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digging needs to be done these were very discrete companies that did very specific things that may have played into specific pieces of legislation. president trump dismissing an ethics lawsuit from the moment he took office because of accepting payments from a forei foreign government. will it stand? you might not ever just stand there, looking at it. ♪ i mean you may never even sit in the back seat. mhm that'd be a shame.
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the president reaction to the lawsuit thing? >> that's it. without merit. totally without merit. >> president trump responding to an ethics lawsuit that claims foreign payments to trump businesses violates the u.s. constitution. the president's lawyer denies it. saying the president has taken measures to avoid conflicts of interest. joining us now ambassador norman izen part of the suit. counsellor, good to have you on the show as always. >> it's always a pleasure to be with you. >> first a couple of big points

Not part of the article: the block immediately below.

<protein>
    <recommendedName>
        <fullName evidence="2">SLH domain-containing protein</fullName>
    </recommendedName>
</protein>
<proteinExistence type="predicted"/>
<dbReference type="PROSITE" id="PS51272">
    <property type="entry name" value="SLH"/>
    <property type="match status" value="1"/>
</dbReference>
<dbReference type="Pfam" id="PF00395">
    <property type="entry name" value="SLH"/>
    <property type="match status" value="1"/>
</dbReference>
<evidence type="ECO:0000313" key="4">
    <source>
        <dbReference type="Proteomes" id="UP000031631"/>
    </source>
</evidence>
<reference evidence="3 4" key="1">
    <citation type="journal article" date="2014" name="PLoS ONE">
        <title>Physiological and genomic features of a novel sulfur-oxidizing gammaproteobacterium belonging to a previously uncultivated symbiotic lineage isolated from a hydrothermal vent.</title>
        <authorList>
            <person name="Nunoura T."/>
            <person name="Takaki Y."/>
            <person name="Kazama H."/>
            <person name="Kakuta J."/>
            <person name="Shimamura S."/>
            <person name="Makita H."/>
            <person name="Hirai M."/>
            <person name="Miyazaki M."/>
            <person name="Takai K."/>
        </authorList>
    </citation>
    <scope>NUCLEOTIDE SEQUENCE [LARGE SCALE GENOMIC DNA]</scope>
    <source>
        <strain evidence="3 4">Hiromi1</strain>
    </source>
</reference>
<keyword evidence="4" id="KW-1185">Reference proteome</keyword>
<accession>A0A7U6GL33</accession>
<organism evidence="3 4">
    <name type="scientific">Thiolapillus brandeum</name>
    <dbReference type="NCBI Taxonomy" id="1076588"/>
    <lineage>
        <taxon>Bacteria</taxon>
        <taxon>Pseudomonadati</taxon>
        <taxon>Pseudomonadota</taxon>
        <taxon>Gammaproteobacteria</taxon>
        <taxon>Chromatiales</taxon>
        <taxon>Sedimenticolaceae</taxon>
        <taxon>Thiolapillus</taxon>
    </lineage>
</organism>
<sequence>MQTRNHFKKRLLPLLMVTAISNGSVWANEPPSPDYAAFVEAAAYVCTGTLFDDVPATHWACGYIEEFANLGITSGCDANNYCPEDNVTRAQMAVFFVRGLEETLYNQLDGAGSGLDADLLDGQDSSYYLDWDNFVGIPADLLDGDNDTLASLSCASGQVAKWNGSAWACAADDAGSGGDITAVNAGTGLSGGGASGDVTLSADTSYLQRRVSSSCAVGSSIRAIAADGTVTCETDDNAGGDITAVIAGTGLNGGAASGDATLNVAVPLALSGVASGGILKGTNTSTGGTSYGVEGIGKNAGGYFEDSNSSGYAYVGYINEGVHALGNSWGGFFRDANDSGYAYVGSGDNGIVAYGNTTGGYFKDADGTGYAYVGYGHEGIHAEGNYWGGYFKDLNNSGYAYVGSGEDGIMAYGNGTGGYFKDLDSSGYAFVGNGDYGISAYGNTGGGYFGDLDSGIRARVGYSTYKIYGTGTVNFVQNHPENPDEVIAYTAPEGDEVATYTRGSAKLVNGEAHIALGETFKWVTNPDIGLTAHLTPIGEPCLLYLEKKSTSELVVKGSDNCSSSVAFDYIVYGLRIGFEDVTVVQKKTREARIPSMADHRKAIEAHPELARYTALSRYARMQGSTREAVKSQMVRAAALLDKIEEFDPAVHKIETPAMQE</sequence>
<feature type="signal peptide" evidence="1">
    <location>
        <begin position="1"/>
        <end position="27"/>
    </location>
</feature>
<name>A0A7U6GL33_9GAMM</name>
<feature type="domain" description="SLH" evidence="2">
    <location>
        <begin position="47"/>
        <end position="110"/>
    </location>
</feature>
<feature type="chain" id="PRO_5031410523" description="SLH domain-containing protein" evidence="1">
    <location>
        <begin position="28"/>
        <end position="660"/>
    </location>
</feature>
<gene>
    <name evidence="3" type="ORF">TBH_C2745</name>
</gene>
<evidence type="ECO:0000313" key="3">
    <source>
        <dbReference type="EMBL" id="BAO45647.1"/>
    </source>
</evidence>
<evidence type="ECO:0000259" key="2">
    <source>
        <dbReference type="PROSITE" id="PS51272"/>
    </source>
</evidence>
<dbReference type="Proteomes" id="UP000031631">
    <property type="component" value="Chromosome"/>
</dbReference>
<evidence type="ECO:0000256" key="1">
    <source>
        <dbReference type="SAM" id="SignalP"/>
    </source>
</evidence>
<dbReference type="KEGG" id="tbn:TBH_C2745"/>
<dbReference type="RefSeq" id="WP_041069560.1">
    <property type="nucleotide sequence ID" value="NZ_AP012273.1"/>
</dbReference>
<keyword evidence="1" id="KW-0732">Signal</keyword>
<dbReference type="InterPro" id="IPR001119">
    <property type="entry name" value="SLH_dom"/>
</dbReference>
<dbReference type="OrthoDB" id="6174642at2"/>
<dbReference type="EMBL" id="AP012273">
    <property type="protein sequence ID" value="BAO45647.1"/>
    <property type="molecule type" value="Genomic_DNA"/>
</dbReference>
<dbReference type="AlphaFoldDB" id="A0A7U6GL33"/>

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and what could be a big gocha for your lawsuit. trump's lawyer says two things, he has divested his financial interests, will give money back to the treasury for hotels. there's that. and this emouluments clause wasn't to be applied to exchanges for business value. >> the clause is written very broadly. not limited to gifts. the founders of our country were so worried about the distorting effect it could have on a president's judgment that they forbade gives or things of value. >> favors. >> of any kind what ever. that's a close from the clause.